Workshop 1: Stronger Smarter Institute STEM Indigenous Knowledges (SSiSTEMIK)
Fiona Bobongie & Liz Kupsch
Liz is a proud Waanyi-Ganagalidda and Wankamadla woman. She comes to the Stronger Smarter Institute with over 25 years of experience working in education. She completed a Bachelor of Education at JCU Townsville and has been a primary school teacher for 19 years gaining lots of hands-on experience working predominantly in schools with low socio-economic status and significant populations of Aboriginal and Torres Strait Islander students.
Liz has also worked as an Embedding Aboriginal and Torres Strait Islander Perspectives in Schools (EATSIPS) Principal Project Officer for the South East Region and managed a team to embed Indigenous perspectives into the Australian Curriculum through its Queensland element, Curriculum into the Classroom (C2C). Most recently she held the Senior Coordinator role for CSIRO’s Inquiry into Indigenous Science Students where she co-developed Indigenous science programs to increase the engagement, achievement and attendance of Aboriginal and Torres Strait Islander students in the areas of Science, Technology, Engineering, and Maths.
Liz has a strong desire and life-long passion that is focussed on increasing the educational and life outcomes for Aboriginal and Torres Strait Islander people.
Fiona Bobongie (nee Mann) is a proud Darumbal and South Sea Islander woman, from the First Nations People of Tanna and Ambrym Island.
She has worked with the Stronger Smarter Institute for 4 years, leading the development and implementation of the inaugural Jarjums Program. Fiona is a specialist in delivering the Leadership, Jarjums, Workplaces and Specialist Programs. Prior to this, she delivered Professional Development for educators for nearly 10 years. She is now working as a Senior Project Officer in our Research and Impact Team.
Her experiences span 30 years working in various roles with the Qld Department of Education. From Teacher Aide, Teacher, Acting Principal to Principal Project Officer for Embedding Aboriginal and Torres Strait Islander Perspectives in Schools and Early Childhood in two regions – Central Queensland and North Queensland.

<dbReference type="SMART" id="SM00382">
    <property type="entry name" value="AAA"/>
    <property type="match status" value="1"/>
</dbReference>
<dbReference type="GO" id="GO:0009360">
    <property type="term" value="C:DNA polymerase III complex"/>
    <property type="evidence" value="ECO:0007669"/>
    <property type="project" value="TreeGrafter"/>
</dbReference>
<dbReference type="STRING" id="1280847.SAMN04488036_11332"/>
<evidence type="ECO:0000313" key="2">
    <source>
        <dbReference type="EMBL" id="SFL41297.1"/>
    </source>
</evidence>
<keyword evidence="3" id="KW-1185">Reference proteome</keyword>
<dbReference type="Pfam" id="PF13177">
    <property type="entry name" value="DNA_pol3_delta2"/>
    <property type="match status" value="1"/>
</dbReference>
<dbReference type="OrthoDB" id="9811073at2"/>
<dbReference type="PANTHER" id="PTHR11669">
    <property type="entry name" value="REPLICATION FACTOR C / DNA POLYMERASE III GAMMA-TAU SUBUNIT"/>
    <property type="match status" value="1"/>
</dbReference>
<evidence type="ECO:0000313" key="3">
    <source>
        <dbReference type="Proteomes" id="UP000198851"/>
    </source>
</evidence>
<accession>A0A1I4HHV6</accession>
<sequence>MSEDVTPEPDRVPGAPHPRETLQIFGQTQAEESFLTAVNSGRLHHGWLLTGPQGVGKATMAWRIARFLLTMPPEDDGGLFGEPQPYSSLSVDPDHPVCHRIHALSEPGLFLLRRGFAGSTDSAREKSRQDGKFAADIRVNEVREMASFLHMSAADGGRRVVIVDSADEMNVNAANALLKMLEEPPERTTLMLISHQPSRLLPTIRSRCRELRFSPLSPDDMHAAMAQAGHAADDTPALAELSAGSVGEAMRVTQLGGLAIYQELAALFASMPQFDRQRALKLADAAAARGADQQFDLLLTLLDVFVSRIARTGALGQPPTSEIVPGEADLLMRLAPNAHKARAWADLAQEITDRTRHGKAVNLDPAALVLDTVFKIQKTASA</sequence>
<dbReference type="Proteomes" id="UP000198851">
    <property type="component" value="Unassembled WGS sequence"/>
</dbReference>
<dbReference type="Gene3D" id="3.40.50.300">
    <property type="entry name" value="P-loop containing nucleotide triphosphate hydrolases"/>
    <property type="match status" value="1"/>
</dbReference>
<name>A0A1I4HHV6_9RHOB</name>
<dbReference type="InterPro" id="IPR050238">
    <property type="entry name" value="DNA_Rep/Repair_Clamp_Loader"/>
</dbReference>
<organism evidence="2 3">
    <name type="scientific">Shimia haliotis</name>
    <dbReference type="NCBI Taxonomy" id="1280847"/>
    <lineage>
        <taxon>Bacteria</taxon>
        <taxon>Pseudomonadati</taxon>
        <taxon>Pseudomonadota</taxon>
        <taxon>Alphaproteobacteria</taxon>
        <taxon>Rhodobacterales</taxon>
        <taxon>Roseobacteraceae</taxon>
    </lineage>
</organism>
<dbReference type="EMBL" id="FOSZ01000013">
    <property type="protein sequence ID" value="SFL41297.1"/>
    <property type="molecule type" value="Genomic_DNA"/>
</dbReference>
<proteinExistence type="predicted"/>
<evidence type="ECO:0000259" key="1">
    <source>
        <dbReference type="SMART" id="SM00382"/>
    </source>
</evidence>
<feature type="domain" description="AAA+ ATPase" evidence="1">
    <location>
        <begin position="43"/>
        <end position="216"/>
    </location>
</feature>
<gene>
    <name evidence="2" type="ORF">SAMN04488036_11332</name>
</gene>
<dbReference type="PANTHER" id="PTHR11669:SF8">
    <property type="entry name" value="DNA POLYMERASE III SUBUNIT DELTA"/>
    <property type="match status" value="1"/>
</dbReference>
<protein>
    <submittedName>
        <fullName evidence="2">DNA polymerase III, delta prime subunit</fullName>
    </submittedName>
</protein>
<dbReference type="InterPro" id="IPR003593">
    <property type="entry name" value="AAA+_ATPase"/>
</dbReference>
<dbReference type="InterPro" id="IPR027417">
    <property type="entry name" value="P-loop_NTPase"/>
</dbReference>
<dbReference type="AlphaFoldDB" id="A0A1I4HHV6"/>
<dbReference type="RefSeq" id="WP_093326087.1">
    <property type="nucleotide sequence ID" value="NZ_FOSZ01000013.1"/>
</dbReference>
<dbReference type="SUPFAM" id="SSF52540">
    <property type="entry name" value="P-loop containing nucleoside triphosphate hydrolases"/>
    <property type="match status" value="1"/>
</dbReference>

Her recent highlights include presenting at Early Childhood Australia Reconciliation Symposium 2017, NSW Gowrie Conference 2016, AIATSIS National Conference 2012, National Australian Women’s Conference. Internationally, Fiona spoke at WIPCE the World Indigenous Peoples Conference in Education in Hawaii, 2014 and Toronto, Canada, 2017. She has also presented at the National Aboriginal and Torres Strait Islander Principals Association and Te Akatea (Maori Principals) Brisbane, 2016 and in Waitangi, Aotearoa in 2018.
Workshop 2: Maori succeeding as Maori
‘Māori Succeeding as Māori’ in mainstream settings however that would be at a variety of levels, akonga, whanau, and Māori women as leaders in these learning spaces.
Workshop 3: Connecting Communities K-12
Fiona Kelly and Daniel Fusi
Fiona Kelly is a Paakantji/Ngyiampaa woman from Menindee. She has been teaching since 1988 in schools throughout western NSW and has taught classes from preschool to year six. Fiona has also work in a variety of positions including Aboriginal Education Resource Teacher, Instructional Leader and also Paakantji Language and Culture Nest teacher. She is passionate about improving outcomes for Aboriginal students and developing real partnerships with the community. Fiona has recently been appointed as the Executive Principal of Menindee Central School.
Daniel Fusi has been employed at Menindee Central School since 2007. His first role was as the Aboriginal Male Educator and in 2013 he gained the position of Senior Leader Community Engagement when Menindee Central became a Connected Community school. Daniel has been pivotal in the success of student and community engagement programs at MCS.
Workshop 4: Always is, Always Will Be
Tracey Betts & Danielle Tran
At Bossley Park Public School, Aboriginal education always is and always will be everyone’s business. In our workshop, we will demonstrate how Aboriginal education is embedded into the teaching, learning, sharing and connecting we do at our school and in our community. Areas we will discuss include:
Creating a shared sense of pride and respect for Aboriginal histories and cultures through authentically embedding Aboriginal histories, cultures and knowledges in the curriculum and everyday school life
- Building the historical and cultural understanding of all staff
- Fostering leadership opportunities and encouraging a strong sense of identity for Aboriginal students
- Connecting with Aboriginal students, families and community members in our area